The ‘Corporations Amendment (Crowd-sourced funding) Bill 2016’ took effect on 29th September 2017. At that time, only unlisted public companies were eligible to access equity crowd funding.
Intermediary platforms were then able to apply for the requisite Australian Financial Services Licence (AFSL) to enable companies wishing to raise equity via crowd sourcing, to be an intermediary to investors.
In January 2018, the Australian Securities and Investments Commission (ASIC) approved seven intermediaries with appropriate licence to act as a platform for Equity Crowd Source Funding, including Equitise and On-Market Book Builds.
Some nine months later the ‘Corporations Amendment (Crowd-Sourced Funding for Proprietary Companies)’ Bill 2017 received Royal Assent, advising that from 19th October 2018 the eligibility criteria to equity crowd fund extended from unlisted public companies, to private companies.
The market has regarded this extension as being well overdue, with the advantage of facilitating many more companies to access to equity crowd-sourced funding.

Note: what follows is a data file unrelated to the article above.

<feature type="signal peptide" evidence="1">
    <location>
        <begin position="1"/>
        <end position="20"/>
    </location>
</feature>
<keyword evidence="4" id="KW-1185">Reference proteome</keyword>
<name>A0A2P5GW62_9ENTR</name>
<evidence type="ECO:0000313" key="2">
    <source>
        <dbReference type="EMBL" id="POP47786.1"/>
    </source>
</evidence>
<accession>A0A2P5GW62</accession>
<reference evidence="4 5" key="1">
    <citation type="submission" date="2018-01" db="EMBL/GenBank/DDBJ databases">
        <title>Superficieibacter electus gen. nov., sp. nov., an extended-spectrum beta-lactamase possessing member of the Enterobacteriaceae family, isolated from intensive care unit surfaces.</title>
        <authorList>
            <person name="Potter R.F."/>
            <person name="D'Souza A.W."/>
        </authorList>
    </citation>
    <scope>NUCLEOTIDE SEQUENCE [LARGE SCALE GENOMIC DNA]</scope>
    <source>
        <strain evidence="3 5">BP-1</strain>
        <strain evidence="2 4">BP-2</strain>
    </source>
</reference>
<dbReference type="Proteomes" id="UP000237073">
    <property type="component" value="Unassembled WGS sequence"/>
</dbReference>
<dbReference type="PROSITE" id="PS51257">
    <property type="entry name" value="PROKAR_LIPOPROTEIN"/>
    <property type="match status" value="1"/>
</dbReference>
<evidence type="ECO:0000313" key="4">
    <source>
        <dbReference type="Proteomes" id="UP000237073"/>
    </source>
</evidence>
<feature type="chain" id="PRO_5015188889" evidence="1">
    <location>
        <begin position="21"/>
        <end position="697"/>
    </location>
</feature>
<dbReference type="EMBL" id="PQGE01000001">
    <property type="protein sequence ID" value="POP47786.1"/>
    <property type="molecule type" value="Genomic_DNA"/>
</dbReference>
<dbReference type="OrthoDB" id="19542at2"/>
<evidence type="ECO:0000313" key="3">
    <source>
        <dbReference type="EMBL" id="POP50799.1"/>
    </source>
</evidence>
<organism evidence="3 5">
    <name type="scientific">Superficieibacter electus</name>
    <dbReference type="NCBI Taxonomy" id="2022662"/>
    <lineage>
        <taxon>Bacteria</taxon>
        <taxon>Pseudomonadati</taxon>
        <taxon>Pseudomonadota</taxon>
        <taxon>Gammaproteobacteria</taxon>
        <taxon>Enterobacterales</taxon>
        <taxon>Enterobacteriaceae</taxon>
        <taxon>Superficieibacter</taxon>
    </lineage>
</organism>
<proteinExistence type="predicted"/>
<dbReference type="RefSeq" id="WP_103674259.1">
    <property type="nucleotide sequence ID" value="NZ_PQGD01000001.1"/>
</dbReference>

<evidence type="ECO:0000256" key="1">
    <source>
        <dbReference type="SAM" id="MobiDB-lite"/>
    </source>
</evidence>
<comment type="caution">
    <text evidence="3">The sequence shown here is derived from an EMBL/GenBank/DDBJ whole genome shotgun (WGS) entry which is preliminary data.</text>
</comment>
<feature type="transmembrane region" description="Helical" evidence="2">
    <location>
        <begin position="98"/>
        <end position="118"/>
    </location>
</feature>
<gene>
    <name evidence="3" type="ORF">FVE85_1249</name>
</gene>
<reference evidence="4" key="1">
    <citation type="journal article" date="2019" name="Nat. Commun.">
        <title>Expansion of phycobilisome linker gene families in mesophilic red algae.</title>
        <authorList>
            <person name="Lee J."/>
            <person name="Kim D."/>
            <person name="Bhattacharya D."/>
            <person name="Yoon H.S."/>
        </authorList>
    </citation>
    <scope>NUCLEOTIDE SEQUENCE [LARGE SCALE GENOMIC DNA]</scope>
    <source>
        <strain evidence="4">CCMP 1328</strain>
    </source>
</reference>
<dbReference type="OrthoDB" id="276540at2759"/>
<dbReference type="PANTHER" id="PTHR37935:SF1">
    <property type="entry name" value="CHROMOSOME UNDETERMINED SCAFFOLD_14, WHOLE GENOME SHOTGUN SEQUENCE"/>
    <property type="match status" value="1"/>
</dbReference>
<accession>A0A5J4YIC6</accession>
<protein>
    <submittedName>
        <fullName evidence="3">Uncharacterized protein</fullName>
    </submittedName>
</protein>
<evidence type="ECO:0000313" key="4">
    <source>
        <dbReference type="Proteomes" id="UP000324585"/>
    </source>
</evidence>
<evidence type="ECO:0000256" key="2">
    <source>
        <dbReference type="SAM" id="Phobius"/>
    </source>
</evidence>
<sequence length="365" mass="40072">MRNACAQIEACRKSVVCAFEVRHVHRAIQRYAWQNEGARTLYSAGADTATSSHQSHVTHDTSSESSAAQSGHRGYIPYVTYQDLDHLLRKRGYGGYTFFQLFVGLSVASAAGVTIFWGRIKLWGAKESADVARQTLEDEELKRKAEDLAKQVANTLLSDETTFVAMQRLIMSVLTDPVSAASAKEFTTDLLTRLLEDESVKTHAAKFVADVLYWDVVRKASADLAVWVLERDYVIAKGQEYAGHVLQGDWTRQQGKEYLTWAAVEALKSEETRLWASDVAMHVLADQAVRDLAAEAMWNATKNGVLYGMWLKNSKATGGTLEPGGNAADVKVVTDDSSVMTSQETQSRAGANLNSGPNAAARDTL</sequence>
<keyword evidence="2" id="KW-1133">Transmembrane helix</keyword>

Since January 2018, 10 public unlisted companies have made successful equity crowd-sourced funding offers, raising more than $8.2 million in capital via equity crowd-sourced funding (as at 5th October 2018). Some of the larger of these investments include West Winds Gin ($933,500 invested by 288 investors), Xinja ($2,419,000 invested by 1,319 investors), DC Power Co ($2,181,750 invested by 14,950 investors), and PT Blink Limited ($815,000 invested by 468 investors).
Despite the success of these and other companies, some have been unsuccessful in their offers as they likely set their minimum too high. While equity crowd-sourced funding remains in its infancy and with investor appetite still relatively unknown, there will need to be a disciplined approach in setting the minimum and maximum amounts to be raised to ensure success.
The equity crowd-sourced funding offer document has certain requirements it needs to follow, with ASIC providing a template and guidance papers to help companies wishing to do an equity crowd-sourced funding offer.
Offer eligibility criteria includes the company needing to have less than $25 million revenue and less than $25 million in gross assets, have the principle place of business in Australia, and have the majority of directors residing in Australia.